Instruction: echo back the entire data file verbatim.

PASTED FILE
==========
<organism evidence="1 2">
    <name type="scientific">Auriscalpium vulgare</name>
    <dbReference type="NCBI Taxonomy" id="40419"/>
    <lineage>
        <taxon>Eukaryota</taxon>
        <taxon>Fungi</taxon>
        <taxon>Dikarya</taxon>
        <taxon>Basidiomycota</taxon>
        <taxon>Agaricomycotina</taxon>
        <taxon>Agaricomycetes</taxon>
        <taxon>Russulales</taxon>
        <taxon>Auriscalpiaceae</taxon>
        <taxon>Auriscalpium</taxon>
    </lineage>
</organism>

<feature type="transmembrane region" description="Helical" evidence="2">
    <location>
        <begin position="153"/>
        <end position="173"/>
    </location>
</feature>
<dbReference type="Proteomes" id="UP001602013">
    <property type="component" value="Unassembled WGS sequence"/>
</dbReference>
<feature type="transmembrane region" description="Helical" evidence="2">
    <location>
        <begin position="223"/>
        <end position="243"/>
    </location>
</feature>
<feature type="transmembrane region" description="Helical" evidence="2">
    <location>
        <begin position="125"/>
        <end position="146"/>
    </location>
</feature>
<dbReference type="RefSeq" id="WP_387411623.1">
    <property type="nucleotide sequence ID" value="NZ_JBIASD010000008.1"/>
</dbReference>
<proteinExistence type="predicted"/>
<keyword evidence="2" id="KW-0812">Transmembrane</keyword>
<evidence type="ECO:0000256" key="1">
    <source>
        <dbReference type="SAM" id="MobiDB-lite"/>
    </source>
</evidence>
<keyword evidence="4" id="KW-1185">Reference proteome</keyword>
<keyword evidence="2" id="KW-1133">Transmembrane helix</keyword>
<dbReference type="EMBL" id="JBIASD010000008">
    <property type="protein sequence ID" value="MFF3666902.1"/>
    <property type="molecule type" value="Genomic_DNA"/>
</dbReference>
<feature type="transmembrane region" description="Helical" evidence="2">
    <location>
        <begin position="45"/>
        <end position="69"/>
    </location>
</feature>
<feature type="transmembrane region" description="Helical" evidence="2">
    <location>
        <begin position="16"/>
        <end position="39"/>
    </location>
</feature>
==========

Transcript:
<organism evidence="1 2">
    <name type="scientific">Auriscalpium vulgare</name>
    <dbReference type="NCBI Taxonomy" id="40419"/>
    <lineage>
        <taxon>Eukaryota</taxon>
        <taxon>Fungi</taxon>
        <taxon>Dikarya</taxon>
        <taxon>Basidiomycota</taxon>
        <taxon>Agaricomycotina</taxon>
        <taxon>Agaricomycetes</taxon>
        <taxon>Russulales</taxon>
        <taxon>Auriscalpiaceae</taxon>
        <taxon>Auriscalpium</taxon>
    </lineage>
</organism>

<feature type="transmembrane region" description="Helical" evidence="2">
    <location>
        <begin position="153"/>
        <end position="173"/>
    </location>
</feature>
<dbReference type="Proteomes" id="UP001602013">
    <property type="component" value="Unassembled WGS sequence"/>
</dbReference>
<feature type="transmembrane region" description="Helical" evidence="2">
    <location>
        <begin position="223"/>
        <end position="243"/>
    </location>
</feature>
<feature type="transmembrane region" description="Helical" evidence="2">
    <location>
        <begin position="125"/>
        <end position="146"/>
    </location>
</feature>
<dbReference type="RefSeq" id="WP_387411623.1">
    <property type="nucleotide sequence ID" value="NZ_JBIASD010000008.1"/>
</dbReference>
<proteinExistence type="predicted"/>
<keyword evidence="2" id="KW-0812">Transmembrane</keyword>
<evidence type="ECO:0000256" key="1">
    <source>
        <dbReference type="SAM" id="MobiDB-lite"/>
    </source>
</evidence>
<keyword evidence="4" id="KW-1185">Reference proteome</keyword>
<keyword evidence="2" id="KW-1133">Transmembrane helix</keyword>
<dbReference type="EMBL" id="JBIASD010000008">
    <property type="protein sequence ID" value="MFF3666902.1"/>
    <property type="molecule type" value="Genomic_DNA"/>
</dbReference>
<feature type="transmembrane region" description="Helical" evidence="2">
    <location>
        <begin position="45"/>
        <end position="69"/>
    </location>
</feature>
<feature type="transmembrane region" description="Helical" evidence="2">
    <location>
        <begin position="16"/>
        <end position="39"/>
    </location>
</feature>